Many would call me crazy but my ideal camping trip involves eating breakfast in a tank top, biking sun-baked trails with sweat pouring down my face, and then jumping in the nearest lake to cool off. I don’t want to pack fleece sweaters with me, I don’t want to bundle up in a blanket while I sit in front of the campfire at night, and I certainly don’t want to be wearing mittens or a toque in the middle of summer.
Fortunately, some of the hottest places in Canada can be found in the Southern Interior of British Columbia and in the Southern Prairies of Alberta and Saskatchewan. Within a few hours’ drive of Calgary I can be in my happy place, unleashing my inner sun goddess.
Canada’s “Desert” – the Okanagan Valley
While not a true desert by scientific definition, sun lovers will find it plenty hot enough in British Columbia’s Okanagan Valley with average summer temperatures resting in the high twenties. Often referred to as the “Okanagan Desert,” this semi-arid area is located in the Southern Interior region of BC and boasts Canada’s lowest annual amount of precipitation (good news for those who hate camping in the rain!)
The community of Osoyoos in the South Okanagan owes its dry climate to the Cascade Mountain shadow that it resides in.
Reasons to Camp Here:
Osoyoos Lake is Canada’s warmest fresh water lake (a Rocky Mountain polar plunge this isn’t!)
You’ll be camping on the northern tip of the Sonoran Desert (extending from Mexico into Canada.) – And that’s kind of neat, right?
World class wineries, fresh fruit, and local produce (Daily meals are a feast down here!)
100+ kilometres of family-friendly biking on the Kettle Valley Railway converted rail trail between Kelowna and Osoyoos
Visit a spotted lake! This mineral lake near Osoyoos has to be seen to fully comprehend that a lake can be covered in multi-colored polka dot circles
Exploring our Southern Prairies and Badlands
Two small towns in Southern Saskatchewan get to claim the highest temperature officially recorded in Canada at 45 degrees Celsius. (Better have air conditioning in your trailer if your summer camping trip gets that hot!)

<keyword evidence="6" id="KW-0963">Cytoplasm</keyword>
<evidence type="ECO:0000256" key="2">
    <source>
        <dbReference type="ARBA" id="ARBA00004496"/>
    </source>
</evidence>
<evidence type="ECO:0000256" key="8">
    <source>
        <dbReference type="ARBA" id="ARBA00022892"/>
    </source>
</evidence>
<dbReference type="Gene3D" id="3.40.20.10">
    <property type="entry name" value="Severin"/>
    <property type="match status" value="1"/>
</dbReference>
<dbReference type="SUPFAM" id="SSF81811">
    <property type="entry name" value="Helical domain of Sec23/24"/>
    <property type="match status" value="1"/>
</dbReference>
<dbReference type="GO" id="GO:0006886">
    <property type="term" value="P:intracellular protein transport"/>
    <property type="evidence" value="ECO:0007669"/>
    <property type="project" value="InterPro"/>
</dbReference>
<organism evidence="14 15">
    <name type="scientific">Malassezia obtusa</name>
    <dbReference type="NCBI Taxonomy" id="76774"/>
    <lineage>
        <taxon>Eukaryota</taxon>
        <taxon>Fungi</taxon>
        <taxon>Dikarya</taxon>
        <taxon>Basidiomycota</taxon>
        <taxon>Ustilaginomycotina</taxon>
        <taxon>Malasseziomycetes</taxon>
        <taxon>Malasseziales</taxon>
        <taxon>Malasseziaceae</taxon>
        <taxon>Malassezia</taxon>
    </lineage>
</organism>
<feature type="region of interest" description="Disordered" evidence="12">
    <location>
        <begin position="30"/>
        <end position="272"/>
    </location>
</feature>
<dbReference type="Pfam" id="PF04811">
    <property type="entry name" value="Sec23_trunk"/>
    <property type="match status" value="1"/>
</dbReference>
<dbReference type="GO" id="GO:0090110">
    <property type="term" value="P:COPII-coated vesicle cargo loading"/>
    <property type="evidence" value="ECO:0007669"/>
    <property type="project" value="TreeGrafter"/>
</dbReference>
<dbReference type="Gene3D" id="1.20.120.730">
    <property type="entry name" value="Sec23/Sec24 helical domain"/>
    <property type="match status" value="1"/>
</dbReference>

While Osoyoos has higher average temperatures, the southern prairies, (Canada’s sunbelt,) are where it’s at for the classic “summer scorcher.”
Where to Camp in the Southern Prairies:
Dinosaur Provincial Park, UNESCO World Heritage Site near Brooks, Alberta. Visit or camp in this park to enjoy hiking through the badlands landscape on one of five self-guided trails, sign up for a guided hike, bus tour, or fossil safari, or spend a day paddling down the Red Deer River. Comfort camping is offered in this park and it’s a great destination for autumn visits as well when the temperatures start to cool off.
Writing on Stone Provincial Park, National Historic Site set in the prairie grasslands of Southern Alberta, located 90 minutes south of Lethbridge. This park contains the largest amount of First Nation rock carvings and paintings on the great plains of North America. Spend a day hiking through the badlands on the Hoodoo Trail or paddling down the Milk River with sandstone cliffs bordering the river banks. There is also a small sand beach in the popular provincial park campground.
Cypress Hills Interprovincial Park, Canada’s only interprovincial park, stretching across Southern Alberta and Saskatchewan. The Cypress Hills Plateau rises 200 metres above the prairie below, and from the top of Alberta’s “Head of the Mountain,” you’ll be at the highest point in Canada between the Canadian Rocky Mountains and the Labrador Peninsula. There are provincial park campgrounds on both the Alberta and Saskatchewan side with hiking or biking trails in abundance. Beach lovers can spend their time at Elkwater Lake (Alberta,) or Lock Leven Lake (Sask.)